‘Put MA Kids First’ Coalition Forms Amid Heightened Attention to Early Learning
A group of more than two-dozen early childhood education organizations and out-of-school programs have formed a new coalition to help shape public policy on a critical part of the state’s education system. Among the coalition’s active partners are SEIU Local 509 early educators and child care providers.
“Early education and care is not an option – it is an essential element of a successful education system,” said Marie St. Fleur, president and CEO of the Bessie Tartt Wilson Initiative for Children and the former Chair of the House Education Committee. “We need to strengthen early education and out-of-school time by investing in successful, high-quality programs, as well as developing a well-qualified and fairly compensated work force.”
The launch of Put MA Kids First, a Coalition to Promote Early Education and Out of School Time, comes amid heightened attention to the state’s commitment to early education and care and out-of-school time.
Over the last 15 years, state spending on early education and care has dropped by $114 million – more than 50 percent — just as research has conclusively demonstrated that children’s brains develop rapidly through the birth-to-5 age period.
“Our level of commitment to children has swerved in the wrong direction at the wrong time,” said St. Fleur, spokesperson for the coalition.
Massachusetts’ students have scored near the top of national standardized tests, but persistent gaps in achievement among Black and Hispanic children have raised questions about equity and appropriate ways to invest in early learning to create a long-term foundation for literacy and math skills.
Federal programs pay for 92 percent of the state’s early education services. Private, community-based early education centers, family child care providers and programs including Head Start and YMCAs are significant providers of these services. But there is a huge gap in pay for early education teachers – salaries for degreed teachers start at about $25,000, far less than for K-12 teachers. The low pay has resulted in turnover rates of about 28 percent, which exacerbates the chronic underfunding of the system.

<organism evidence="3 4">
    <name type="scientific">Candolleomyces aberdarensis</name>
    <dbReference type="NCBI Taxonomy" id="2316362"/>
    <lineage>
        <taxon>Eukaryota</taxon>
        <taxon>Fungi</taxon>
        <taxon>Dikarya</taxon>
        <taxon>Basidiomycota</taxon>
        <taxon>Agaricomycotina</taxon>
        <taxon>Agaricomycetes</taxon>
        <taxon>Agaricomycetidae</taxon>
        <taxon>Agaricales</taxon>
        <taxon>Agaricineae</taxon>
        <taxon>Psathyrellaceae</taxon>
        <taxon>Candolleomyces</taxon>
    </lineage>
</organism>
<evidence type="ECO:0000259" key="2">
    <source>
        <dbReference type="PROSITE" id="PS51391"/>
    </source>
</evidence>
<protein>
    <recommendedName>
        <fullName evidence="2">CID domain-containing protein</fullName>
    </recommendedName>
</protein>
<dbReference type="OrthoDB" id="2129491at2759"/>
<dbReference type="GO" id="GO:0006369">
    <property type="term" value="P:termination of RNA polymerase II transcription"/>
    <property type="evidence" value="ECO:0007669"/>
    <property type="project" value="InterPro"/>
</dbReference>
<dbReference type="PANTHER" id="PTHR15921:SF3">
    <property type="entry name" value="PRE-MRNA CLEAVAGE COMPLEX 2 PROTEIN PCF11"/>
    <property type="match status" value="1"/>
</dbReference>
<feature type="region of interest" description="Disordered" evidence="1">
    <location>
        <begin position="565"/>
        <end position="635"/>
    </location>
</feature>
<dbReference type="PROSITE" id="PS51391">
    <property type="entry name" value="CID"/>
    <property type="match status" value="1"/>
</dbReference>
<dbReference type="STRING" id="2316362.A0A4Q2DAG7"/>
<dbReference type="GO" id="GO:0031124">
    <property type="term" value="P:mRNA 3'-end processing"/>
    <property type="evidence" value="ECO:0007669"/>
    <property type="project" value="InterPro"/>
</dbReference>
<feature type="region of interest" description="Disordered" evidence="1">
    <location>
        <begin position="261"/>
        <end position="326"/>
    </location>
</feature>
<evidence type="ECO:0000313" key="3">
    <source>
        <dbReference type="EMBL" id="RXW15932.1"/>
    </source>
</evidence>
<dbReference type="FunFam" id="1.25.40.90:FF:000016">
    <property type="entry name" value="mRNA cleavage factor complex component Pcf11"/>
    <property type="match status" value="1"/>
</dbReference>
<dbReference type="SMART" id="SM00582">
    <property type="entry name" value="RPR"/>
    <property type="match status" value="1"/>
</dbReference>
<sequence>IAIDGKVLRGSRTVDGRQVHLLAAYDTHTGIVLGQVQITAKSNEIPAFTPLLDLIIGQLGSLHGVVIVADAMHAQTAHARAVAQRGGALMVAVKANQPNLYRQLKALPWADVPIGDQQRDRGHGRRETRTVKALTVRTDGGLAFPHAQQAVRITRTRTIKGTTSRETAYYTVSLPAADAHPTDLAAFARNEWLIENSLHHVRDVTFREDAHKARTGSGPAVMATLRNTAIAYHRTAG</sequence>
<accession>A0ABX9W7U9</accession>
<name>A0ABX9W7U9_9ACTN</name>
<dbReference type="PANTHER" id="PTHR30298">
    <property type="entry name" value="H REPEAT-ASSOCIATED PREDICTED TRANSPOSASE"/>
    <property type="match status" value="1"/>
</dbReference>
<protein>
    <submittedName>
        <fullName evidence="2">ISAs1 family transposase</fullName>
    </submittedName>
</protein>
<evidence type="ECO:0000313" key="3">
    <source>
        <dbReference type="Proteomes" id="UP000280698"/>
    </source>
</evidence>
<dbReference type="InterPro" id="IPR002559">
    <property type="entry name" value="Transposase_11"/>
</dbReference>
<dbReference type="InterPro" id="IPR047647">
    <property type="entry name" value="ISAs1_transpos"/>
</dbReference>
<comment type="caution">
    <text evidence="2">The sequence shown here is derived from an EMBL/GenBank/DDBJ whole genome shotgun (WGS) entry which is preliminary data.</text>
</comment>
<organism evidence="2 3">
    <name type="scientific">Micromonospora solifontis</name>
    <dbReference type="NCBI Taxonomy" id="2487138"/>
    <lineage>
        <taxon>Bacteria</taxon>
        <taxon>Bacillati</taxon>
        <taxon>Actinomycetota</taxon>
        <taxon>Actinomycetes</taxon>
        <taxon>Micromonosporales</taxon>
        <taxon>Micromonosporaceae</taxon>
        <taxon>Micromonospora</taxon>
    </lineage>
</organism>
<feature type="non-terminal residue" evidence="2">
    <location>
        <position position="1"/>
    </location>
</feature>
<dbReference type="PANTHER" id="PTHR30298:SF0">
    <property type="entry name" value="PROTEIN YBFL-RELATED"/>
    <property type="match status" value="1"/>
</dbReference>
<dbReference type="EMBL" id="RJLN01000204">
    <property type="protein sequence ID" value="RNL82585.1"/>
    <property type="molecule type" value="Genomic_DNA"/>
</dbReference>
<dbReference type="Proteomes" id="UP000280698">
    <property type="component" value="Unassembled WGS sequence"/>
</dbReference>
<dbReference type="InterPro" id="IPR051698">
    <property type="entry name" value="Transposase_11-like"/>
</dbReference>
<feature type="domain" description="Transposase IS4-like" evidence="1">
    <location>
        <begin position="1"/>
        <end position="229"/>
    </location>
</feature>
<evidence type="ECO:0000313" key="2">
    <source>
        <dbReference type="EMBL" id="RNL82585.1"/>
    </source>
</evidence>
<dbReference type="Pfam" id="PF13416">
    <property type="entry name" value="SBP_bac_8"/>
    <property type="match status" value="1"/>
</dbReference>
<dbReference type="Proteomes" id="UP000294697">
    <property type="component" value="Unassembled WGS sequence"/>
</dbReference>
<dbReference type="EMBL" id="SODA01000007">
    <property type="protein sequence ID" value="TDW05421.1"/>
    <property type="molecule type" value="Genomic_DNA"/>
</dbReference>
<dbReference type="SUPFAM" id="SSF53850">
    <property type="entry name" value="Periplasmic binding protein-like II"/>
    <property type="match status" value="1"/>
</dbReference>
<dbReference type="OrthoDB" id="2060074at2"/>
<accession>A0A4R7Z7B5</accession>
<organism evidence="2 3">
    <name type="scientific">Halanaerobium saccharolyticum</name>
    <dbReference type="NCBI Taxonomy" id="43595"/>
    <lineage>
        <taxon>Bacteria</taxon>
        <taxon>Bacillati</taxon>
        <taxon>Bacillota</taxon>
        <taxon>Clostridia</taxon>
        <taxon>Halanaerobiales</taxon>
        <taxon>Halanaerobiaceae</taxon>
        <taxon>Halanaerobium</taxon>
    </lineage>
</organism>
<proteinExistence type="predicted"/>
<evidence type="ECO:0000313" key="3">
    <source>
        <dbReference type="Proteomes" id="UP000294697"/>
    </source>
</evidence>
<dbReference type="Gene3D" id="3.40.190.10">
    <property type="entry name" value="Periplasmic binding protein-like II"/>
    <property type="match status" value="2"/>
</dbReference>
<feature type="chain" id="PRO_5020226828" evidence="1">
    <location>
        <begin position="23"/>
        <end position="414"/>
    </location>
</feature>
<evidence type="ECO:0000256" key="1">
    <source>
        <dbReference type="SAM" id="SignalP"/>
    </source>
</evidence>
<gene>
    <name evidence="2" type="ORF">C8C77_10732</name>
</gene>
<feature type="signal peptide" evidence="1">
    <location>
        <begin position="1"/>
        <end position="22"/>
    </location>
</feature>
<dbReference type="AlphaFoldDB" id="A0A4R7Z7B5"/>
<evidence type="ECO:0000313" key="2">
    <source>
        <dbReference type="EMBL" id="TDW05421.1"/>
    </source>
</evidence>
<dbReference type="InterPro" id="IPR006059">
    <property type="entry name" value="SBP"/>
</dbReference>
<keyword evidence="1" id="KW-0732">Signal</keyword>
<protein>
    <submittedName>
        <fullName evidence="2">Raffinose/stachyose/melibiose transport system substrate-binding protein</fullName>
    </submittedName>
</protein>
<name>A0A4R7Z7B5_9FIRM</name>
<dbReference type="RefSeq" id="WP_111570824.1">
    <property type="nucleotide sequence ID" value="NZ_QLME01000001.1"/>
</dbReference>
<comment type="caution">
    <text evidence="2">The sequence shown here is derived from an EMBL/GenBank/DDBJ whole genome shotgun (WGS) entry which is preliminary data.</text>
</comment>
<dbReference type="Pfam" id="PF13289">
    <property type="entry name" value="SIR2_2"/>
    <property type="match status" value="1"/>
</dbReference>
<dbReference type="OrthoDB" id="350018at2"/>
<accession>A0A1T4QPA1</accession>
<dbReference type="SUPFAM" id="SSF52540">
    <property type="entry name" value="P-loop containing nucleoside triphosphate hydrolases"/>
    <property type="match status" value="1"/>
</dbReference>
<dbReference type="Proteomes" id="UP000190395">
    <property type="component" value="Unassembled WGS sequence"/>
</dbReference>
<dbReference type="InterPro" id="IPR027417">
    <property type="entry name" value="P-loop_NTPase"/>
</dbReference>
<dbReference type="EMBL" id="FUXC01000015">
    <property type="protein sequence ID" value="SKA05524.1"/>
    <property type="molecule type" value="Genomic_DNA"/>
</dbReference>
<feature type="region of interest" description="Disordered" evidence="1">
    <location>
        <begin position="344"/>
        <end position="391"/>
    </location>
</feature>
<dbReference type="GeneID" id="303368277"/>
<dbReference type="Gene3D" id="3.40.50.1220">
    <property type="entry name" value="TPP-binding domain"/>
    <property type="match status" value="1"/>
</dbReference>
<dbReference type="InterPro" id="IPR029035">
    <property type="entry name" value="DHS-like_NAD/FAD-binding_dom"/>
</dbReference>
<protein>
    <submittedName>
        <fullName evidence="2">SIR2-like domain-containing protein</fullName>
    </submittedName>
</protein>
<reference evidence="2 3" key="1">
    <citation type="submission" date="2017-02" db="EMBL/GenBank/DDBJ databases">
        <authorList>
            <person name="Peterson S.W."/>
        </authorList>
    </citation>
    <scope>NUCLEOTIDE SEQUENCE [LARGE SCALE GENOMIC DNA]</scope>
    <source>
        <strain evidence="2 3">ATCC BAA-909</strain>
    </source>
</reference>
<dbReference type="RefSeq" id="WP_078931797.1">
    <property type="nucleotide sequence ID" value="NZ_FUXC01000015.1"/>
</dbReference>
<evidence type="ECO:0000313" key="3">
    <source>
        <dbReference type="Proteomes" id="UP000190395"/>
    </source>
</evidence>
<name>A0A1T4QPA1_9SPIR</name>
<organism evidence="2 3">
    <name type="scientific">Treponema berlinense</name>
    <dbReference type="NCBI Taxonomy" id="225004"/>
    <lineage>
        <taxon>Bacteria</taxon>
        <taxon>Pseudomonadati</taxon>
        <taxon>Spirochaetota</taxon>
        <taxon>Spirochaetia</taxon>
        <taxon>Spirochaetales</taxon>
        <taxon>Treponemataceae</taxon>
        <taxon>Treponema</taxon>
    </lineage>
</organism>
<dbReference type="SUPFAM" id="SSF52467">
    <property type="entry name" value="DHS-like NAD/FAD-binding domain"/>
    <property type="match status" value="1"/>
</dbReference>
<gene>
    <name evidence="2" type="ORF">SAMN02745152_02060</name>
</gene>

Support for early education and care, as well as out-of-school time programs, appears to be growing in Massachusetts and nationally.
The National Council of State Legislatures recently issued a report asserting that more states are boosting investment in early education as part of an economic development strategy, following research that shows children who participate in high quality early education programs have significantly better outcomes in educational attainment and careers. These children are less likely to repeat a grade, require remedial services, engage with the criminal justice system, are more likely to complete high school and graduate from college, and they will pay more in taxes and require less health care spending.
In Massachusetts, the state’s Department of Early Education and Care has requested a 9 percent budget increase for 2016 Fiscal Year, and legislators are calling for universal pre-K and other significant commitments to early education and out-of-school time.
In addition, last month, President Obama announced $60 million in grants over four years to early education programs in five Massachusetts cities: Boston, Lowell, Lawrence, Springfield and Holyoke.
In January, the Rennie Center issued a report urging the development of a “community-based, mixed provider approach to expand access to quality pre-kindergarten options so that more Commonwealth students have access to these foundational learning experiences.”
“We must seize the opportunity now to demonstrate our commitment to early education and care and out-of-school time,” said St. Fleur. “We can give all children a smart start in life by making the right investments now.”
The following organizations are members of the Coalition:
- Action for Boston Community Development
- Alliance of Massachusetts YMCAs
- Bessie Tartt Wilson Initiative for Children
- Catholic Charities Boston
- Child Care Resources/Children’s Aid and Family Services – Seven Hills Foundation
- Children’s Investment Fund
- Community Action of the Franklin,
- Hampshire, and North Quabbin Regions
- Community Teamwork
- Ellis Memorial
- For Kids Only Afterschool
- Guild of St. Agnes
- Horizons for Homeless Children
- Massachusetts Association of Early Education and Care
- Massachusetts Afterschool Partnership
- Massachusetts Association for Community Action
- Massachusetts Child Care Resource & Referral Network
- Massachusetts Head Start Association
- Massachusetts Independent Child Care Organization
- NorthStar Learning Centers
- Parent-Child Home Program
- SEIU Local 509
- Stand for Children
- Strategies for Children
- The Community Group
- Wheelock College
For more information, visit http://putmakidsfirst.org.